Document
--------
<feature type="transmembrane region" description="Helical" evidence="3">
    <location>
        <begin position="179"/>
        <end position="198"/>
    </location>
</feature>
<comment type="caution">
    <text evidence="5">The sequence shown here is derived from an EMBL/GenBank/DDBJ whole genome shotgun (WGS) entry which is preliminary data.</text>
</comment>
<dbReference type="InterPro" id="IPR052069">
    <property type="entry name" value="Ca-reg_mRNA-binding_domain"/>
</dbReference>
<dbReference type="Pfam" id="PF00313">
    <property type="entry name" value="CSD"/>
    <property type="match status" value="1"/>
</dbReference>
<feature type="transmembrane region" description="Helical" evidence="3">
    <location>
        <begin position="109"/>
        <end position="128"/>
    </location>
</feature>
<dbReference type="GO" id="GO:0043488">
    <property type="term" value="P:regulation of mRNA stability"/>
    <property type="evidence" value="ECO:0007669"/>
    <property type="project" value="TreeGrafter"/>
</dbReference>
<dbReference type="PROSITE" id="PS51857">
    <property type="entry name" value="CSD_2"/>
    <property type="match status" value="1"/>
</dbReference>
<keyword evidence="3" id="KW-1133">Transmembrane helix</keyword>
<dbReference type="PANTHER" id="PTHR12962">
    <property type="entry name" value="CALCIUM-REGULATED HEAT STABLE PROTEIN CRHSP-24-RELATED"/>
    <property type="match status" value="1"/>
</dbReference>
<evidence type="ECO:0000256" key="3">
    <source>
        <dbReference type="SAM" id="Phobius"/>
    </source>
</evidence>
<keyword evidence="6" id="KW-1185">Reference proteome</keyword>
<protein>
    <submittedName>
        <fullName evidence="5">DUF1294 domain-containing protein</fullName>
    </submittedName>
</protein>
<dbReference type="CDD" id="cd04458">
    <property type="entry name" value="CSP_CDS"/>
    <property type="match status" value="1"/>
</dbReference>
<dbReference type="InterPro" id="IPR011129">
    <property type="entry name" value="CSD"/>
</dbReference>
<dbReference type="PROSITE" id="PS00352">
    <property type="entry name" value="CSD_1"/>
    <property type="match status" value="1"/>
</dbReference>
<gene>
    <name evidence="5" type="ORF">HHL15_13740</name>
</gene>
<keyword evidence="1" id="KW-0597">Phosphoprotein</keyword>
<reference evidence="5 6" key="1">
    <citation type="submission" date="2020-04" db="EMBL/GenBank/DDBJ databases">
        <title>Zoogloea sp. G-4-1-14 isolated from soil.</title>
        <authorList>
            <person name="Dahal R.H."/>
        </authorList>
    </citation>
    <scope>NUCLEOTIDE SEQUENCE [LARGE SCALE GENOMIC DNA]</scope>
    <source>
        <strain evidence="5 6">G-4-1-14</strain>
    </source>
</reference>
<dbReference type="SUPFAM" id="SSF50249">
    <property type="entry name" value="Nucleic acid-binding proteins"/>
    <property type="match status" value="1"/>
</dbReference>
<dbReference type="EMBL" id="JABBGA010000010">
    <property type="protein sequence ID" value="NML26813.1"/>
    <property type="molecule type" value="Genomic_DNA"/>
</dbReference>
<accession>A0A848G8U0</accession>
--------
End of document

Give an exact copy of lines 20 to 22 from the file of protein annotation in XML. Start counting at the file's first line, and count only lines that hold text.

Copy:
        <end position="128"/>
    </location>
</feature>